utv thus expressed : M is to the logarithm of the
8 secant of an arch whose sine is ñ and radius 1 plete it, or rather C=0; for t must be=o when
This fluent needs no constant quantity to comas 2 a is to the height through which the body v=o. This will evidently be the case ; for then must fall to acquire the velocity v. Thus, to take the same example :
LV . 1. Let the height h be sought which will pro
This rule may be illustrated by the same exduce the velocity 323-62, the terminal velocity of ample. In what time will the body acquire the the ball being 689-34. Here 2 a, oris 14850, velocity 323.62 ? Here utv=1012.
= 0.22122, and a and = 0·46947, which is the sine of 28°.
689.35 The logarithmic secant of this arch is 0.05407. (in feet and seconds) is 21" .542. Now, for Now M or 0-43429 : 0-05407 = 14850 : 1848, greater perspicuity, convert the equation i = the height wanted.
XXV into a proportion : thus M: 2. Required the velocity acquired by the body Mg by falling 1848 feet. Say 14850 1848 = utu 0-43429 : 0·05407. Look for this number among
: t, and we have 0.43429 :
8 the logarithmic secants. It will be found at 28°, 0-22122 = 21" 542 : 10":973, the time required. of which the logarithmic sine is 9.67161
We should remember that the numbers or symAdd to this the log. of u
2.83844 bols which we call logarithms are really parts of
the line M I in the figure of the logistic curve, and The sum
2-51005 that the motion of a point in this line is precisely is the logarithm of 323-62, the velocity required. similar to that of the body. The marquis Poleni,
From these solutions we see that the acquired in a dissertation published at Padua in 1725, velocity continually approaches to, but never has with great ingenuity constructed logarithmics equals, the terminal velocity. For it is always suited to all the cases which can occur. expressed by the sine of an arch of which the terminal velocity is the radius.
It is easy to see that ✓utu is the cotangent The motion of a body projected downwards Dext merits consideration. While the velocity of the } complement of an arch whose radius is of projection is less than the terminal velocity, 1, and whose sine is -: For let KC (see diathe motion is determined by what we have already said ; for we must compute the height gram) be := u, and B E= v; then KD=utu, necessary for acquiring this velocity in the air,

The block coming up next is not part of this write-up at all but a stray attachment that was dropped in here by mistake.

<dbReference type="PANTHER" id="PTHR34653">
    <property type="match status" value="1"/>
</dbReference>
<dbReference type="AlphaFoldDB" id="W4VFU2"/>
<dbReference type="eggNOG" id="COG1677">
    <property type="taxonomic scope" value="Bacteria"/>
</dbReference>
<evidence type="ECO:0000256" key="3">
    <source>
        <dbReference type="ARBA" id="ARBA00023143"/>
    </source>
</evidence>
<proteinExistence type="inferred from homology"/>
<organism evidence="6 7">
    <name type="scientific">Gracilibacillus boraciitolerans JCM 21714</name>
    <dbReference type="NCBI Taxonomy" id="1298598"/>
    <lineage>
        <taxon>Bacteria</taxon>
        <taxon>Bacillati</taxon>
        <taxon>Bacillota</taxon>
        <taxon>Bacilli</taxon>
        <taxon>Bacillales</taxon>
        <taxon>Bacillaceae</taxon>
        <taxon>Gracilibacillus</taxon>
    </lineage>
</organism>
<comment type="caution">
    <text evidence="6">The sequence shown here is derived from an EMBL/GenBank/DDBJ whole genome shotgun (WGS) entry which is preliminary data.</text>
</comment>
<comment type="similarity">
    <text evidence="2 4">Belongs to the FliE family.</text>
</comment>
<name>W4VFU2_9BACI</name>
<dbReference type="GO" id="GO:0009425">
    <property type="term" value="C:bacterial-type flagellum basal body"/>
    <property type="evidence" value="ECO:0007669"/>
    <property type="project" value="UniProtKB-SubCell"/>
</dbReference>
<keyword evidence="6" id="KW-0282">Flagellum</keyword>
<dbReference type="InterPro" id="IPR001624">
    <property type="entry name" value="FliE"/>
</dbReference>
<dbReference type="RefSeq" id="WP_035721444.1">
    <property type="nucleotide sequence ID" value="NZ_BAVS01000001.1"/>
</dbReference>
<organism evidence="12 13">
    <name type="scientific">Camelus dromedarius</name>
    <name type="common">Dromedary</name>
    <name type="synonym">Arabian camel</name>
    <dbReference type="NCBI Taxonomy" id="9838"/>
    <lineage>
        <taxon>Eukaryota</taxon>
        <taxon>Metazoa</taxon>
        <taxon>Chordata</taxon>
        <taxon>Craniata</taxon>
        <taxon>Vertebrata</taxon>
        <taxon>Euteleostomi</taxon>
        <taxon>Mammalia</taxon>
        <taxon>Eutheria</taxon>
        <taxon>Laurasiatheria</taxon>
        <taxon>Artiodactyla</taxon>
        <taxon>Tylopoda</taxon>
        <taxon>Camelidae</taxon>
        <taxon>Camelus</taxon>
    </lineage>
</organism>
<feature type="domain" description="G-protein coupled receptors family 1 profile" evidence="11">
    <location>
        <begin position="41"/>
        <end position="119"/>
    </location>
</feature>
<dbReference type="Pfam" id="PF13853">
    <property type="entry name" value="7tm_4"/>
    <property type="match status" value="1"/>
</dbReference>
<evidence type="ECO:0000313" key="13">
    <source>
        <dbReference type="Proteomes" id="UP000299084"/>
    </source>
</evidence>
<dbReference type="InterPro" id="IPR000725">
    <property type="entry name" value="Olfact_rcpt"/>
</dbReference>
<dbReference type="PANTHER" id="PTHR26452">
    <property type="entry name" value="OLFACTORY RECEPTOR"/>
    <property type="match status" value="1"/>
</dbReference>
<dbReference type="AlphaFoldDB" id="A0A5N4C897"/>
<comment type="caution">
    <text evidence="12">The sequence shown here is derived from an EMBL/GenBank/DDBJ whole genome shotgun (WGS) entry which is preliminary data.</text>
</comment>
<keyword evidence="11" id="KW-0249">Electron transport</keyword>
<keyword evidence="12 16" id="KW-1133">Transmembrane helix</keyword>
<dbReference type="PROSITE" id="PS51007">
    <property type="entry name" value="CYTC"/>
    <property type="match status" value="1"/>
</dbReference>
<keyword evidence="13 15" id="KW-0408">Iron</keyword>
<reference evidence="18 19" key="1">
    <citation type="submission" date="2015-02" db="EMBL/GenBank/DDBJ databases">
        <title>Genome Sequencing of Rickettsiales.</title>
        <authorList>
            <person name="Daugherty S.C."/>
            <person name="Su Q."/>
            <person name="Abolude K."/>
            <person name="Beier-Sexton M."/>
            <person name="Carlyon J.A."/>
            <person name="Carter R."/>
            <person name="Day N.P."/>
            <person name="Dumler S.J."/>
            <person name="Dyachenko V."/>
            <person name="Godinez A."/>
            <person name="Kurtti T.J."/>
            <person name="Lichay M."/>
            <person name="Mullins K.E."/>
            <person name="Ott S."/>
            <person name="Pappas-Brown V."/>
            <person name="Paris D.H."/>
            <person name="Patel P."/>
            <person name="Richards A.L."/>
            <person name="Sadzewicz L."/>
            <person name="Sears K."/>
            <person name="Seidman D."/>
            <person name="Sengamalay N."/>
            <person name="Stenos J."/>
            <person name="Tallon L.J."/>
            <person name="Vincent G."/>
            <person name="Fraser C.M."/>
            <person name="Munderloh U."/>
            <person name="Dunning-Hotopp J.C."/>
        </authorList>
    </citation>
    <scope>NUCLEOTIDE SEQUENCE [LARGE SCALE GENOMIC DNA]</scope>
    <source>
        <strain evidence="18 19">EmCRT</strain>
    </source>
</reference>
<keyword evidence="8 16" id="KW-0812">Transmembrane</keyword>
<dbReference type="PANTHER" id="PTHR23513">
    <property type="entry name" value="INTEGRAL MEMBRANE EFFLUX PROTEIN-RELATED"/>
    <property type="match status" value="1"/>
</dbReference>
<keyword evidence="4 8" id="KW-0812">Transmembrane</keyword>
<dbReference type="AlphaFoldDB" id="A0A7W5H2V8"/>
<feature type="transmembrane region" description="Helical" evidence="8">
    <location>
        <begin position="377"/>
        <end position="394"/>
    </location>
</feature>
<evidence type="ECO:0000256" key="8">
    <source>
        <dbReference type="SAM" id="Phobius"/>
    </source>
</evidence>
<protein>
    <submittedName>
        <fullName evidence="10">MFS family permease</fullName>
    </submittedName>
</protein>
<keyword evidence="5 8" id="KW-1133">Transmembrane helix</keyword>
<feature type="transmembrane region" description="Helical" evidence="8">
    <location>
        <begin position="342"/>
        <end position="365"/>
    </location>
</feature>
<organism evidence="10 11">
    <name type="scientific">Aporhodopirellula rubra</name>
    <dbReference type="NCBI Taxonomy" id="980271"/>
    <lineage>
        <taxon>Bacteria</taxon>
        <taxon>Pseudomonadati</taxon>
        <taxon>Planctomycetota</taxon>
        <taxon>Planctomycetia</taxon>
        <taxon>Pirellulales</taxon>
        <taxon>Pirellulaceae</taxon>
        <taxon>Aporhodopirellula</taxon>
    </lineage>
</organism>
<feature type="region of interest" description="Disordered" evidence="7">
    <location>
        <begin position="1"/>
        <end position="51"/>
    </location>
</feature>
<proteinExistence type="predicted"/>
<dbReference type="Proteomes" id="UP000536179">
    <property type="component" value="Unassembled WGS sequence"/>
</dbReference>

H and suppose the motion to have begun there. But, if the velocity of projection be greater, this
B method fails. We pass it over (though not in the least more difficult than what has gone before) because it is of mere curiosity, and never occurs in any interesting case. We may just observe that, since the motion is swifter than the
D A terminal velocity, the resistance must be greater and DA=440. Join K B and B A, and draw than the weight, and the motion will be retarded.
CG parallel to K B. Now G A is the tangent The very same process will give us for the space of ; BA, =complement of H B. Then, by described S=
V being the similarity of triangles, GA: AC=AB:Bk, v?
AC velocity of projection greater than u. Now as =VAD:VDK = Numvivuto and
GA this space evidently increases continually (because
uto the brdy always falls, but does not become in
(= cotan. BA)=V ; therefore look
V?__U finite in any finite time), the fraction
the natural sines, or for log. -among does not become infinite; that is, va does not become equal to u? : therefore, although the velo- the logarithmic sines, and take the logarithmic city V is continually diminished, it never be- cotangent of the half complement of the corcomes so small as u. Therefore u is a limit of responding arch. This, considered as a common diminution as well as of augmentation.